What it's like to be a deaf teenager during a pandemic

·4 min read
Alicia and Kaï say being able to communicate with their peers in Quebec Sign Language (LSQ) makes them feel more connected as a community.  (Francis Ferland/CBC - image credit)
Alicia and Kaï say being able to communicate with their peers in Quebec Sign Language (LSQ) makes them feel more connected as a community. (Francis Ferland/CBC - image credit)

What's it like being deaf or hard of hearing in a pandemic? CBC Ottawa reached out to two teenagers at a school in Ottawa's west end to understand their experience. 

Consortium Centre Jules-Léger teaches students from kindergarten to high school who are deaf, blind, deafblind, as well as those with learning disabilities. Because it is the only school in Canada outside Quebec that teaches students in French and using Quebec Sign Language (LSQ), many students live on campus.

Francis Ferland/CBC
Francis Ferland/CBC

CBC spoke to Alicia Mbesha (Grade 11) and Kaï Haché (Grade 12) — with the help of LSQ interpreter Ginie Petit — to learn about the challenges they faced during the pandemic, their experience at the school and their hopes for the future. 

This interview has been edited for length, style and clarity.

Francis Ferland/CBC
Francis Ferland/CBC

Do you identify as deaf or hard of hearing?

Kaï: I consider myself to be deaf and proud of it.

Alicia: My community knows my identity is definitely deaf, but with other people I will say that I'm hard of hearing. Often when I remove my hearing aids, I only speak verbally so hearing people can understand me. But my first language is sign language.

Your families both live in Ottawa, but you decided to live in the school's residence. Why? 

Kaï: I love the residence because I can sign with my community. It's more social, I've got more accessibility with people through signing. I can speak my own language.

Alicia: I decided to go into residence [a year ago] because I felt very isolated at home. I don't have any other deaf people in my community who can understand me. So it was very important for me to be with my Deaf community.

Francis Ferland/CBC
Francis Ferland/CBC

For me, being in residence changed pretty much everything. We're all in a similar world. It's easier for me here because at home I'd have to repeat myself. People couldn't understand me.

How has the pandemic impacted your experience? 

Kaï: [Despite living on campus] all my courses were online which made us very tired. We constantly had to watch the screen and try to follow.

Alicia: The masks made it very difficult for deaf people. We couldn't read lips for a long time. You also don't see people's facial expressions very clearly. It's impossible to communicate. We'd usually have to ask people if they didn't mind actually taking their masks off so we could communicate better.

What are your hopes for the future as you get closer to graduation? 

Kaï: I would love to become an engineer or a teacher. I love robotics. It's my favourite domain.

Francis Ferland/CBC
Francis Ferland/CBC

Alicia: My hope for the future is to go to college or university in health care. I'm a person who likes the public and taking care of people, but I'm still not 100 per cent sure.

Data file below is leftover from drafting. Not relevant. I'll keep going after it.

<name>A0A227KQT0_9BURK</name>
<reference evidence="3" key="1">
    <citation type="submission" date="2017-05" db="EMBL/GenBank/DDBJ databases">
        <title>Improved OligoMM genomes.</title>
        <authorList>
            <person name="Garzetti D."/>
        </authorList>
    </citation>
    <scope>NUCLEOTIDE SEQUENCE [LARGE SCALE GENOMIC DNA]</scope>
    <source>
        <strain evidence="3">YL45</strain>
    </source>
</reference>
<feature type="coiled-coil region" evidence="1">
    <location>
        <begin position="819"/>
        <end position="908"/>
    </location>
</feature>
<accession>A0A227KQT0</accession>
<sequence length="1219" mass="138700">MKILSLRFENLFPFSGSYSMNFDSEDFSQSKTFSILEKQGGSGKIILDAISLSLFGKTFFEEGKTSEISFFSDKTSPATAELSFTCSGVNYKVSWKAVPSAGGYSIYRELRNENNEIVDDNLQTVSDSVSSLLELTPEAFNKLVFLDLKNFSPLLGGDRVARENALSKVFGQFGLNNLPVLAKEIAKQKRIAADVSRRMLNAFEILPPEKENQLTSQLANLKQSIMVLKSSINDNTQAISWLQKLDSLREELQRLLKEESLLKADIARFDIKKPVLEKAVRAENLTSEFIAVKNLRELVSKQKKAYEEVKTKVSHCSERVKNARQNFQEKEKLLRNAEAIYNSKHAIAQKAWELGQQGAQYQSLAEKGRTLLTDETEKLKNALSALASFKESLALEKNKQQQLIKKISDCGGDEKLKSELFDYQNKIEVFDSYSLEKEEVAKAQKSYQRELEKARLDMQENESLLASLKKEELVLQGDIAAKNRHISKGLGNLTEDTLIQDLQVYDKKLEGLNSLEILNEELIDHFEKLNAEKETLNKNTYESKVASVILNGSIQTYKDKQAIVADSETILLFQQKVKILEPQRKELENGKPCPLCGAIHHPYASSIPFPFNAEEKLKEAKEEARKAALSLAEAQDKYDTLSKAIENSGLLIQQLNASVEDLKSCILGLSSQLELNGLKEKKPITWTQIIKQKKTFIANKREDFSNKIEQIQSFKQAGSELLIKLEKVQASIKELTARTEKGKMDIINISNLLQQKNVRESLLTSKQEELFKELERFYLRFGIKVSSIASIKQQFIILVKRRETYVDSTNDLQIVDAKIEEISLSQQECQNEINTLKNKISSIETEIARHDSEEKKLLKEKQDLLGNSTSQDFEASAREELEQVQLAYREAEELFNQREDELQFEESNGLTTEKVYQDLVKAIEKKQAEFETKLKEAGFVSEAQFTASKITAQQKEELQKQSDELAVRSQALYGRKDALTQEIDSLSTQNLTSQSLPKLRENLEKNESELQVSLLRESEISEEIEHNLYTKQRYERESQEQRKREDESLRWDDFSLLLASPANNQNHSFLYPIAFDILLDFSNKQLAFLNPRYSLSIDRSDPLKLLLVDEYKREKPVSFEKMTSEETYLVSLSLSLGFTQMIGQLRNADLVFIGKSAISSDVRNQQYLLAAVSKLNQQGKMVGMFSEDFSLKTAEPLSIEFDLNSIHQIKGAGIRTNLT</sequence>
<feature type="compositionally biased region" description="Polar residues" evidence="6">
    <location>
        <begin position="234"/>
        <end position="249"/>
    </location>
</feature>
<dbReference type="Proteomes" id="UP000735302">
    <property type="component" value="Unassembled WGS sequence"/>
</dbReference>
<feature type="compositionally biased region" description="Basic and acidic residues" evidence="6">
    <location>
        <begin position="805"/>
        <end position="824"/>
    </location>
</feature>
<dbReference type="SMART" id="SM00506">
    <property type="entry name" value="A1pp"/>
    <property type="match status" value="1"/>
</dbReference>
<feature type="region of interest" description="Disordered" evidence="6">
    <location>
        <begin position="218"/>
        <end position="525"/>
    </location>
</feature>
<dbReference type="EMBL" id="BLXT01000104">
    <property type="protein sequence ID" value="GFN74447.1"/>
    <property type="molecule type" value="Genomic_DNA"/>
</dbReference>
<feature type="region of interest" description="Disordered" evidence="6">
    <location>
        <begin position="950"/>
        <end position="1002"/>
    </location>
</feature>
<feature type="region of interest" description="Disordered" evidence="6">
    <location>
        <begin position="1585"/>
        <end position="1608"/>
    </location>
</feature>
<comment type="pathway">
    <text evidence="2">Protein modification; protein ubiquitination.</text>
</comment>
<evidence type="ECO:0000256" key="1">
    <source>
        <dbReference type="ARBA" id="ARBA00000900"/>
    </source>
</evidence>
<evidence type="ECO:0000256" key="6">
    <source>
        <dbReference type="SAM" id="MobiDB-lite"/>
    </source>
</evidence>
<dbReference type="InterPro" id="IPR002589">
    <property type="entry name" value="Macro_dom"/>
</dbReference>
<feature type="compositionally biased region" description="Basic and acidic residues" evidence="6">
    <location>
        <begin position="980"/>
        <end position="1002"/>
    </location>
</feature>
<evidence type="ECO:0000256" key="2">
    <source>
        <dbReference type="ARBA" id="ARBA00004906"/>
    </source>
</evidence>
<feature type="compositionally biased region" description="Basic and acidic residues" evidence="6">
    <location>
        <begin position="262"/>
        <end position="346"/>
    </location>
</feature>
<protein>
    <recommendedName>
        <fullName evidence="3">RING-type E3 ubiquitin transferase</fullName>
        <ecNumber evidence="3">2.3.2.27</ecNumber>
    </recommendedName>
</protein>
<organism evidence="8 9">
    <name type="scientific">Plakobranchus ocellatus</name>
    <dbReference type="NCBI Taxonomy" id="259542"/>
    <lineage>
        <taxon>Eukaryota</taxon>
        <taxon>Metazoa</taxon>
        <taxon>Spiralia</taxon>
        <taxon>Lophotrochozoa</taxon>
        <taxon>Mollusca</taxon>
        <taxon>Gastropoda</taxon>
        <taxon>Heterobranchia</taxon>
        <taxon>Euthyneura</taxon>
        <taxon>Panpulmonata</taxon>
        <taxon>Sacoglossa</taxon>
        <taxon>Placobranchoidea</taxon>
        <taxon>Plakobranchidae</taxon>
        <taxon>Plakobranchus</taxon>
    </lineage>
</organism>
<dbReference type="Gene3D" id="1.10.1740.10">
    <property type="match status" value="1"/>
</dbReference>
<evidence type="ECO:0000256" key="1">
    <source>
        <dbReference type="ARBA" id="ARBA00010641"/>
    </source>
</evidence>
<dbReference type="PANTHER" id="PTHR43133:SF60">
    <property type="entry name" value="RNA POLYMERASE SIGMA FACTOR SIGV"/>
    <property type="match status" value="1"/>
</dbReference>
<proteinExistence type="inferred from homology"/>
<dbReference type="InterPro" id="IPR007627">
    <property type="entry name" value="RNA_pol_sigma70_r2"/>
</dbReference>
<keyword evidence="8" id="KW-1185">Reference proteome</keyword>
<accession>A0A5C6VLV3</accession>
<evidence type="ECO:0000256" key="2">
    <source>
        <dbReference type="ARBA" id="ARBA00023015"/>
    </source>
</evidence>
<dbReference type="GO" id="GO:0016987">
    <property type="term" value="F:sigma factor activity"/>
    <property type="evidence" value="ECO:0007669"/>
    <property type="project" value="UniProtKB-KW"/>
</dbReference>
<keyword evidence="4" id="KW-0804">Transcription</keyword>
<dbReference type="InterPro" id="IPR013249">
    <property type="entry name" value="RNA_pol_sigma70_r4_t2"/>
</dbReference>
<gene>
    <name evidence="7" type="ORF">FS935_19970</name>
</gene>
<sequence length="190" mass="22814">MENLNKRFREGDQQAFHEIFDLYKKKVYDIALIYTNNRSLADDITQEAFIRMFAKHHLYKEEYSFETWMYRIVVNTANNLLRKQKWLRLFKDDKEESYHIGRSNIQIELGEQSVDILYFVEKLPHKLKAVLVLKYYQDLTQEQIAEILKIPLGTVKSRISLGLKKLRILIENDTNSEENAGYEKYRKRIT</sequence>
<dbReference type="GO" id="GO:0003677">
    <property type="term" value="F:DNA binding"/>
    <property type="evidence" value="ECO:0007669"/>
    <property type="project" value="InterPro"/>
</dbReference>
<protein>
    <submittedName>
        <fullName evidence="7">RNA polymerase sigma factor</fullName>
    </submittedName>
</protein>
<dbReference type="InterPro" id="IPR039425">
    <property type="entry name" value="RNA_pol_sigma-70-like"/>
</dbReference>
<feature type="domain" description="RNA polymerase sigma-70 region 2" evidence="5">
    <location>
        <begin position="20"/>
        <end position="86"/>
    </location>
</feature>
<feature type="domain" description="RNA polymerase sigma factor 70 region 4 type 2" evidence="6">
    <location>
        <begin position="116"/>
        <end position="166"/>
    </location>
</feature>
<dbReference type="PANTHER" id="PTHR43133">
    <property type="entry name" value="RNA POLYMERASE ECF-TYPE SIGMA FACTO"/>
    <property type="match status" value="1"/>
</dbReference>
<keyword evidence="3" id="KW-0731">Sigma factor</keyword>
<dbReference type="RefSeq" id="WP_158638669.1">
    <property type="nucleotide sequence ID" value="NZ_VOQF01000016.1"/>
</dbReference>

Kaï, you've been a student at this school since Grade 1. How do you feel about leaving and entering mainstream education? 

Kaï: Here, all my courses are adapted for me in sign language. We have interpreters, teachers and specialists to help us.

I'd like to go to college first and after, if I can, I'd like to go to a university in Ottawa. But I'd like to have some help. I know I'll have access to an interpreter and accommodations to make things more accessible for me.

Alicia, how prepared do you feel to enter mainstream education after you graduate? 

Alicia: I feel good, but I am a bit nervous to leave the school and my Deaf community as well. The change of environments, the interactions with everybody is going to be different. I will have to adapt.

At Consortium Centre Jules-Léger, we can stay in school until we reach 21 years of age. So we have more time. We don't have to graduate until we feel comfortable and ready.

Francis Ferland/CBC
Francis Ferland/CBC

What do you want people to know about your experience as a deaf student in Ottawa? 

Kaï: Don't be afraid to ask us questions or ask me questions. I can talk. I can sign. I can communicate. I can write. I can communicate whichever way so we can exchange information. It's always possible to make it work.

Alicia: I want you to know that sign language allowed me to see the world in a different way. My identity is clear now. It's a beautiful language. It is really fun and I encourage anybody to learn this language.

My community is really wonderful. It's beautiful. It's a culture.

Very often people will ask me, 'Oh, can you become hearing? Is there a solution?' For me, it's like, 'no, I don't want to. I was born this way.'

I don't want to change. I can't become a hearing person anyway. I'm very happy the way I am. I am who I am.

COVID has put a spotlight on communication challenges faced by people who are deaf and hard of hearing, particularly because of the impact of masks. CBC Ottawa reached out to those in this community to ask about their pandemic experiences and what they want people to know about their lives. 

If you have a story you'd like to share about being deaf, send us an email.

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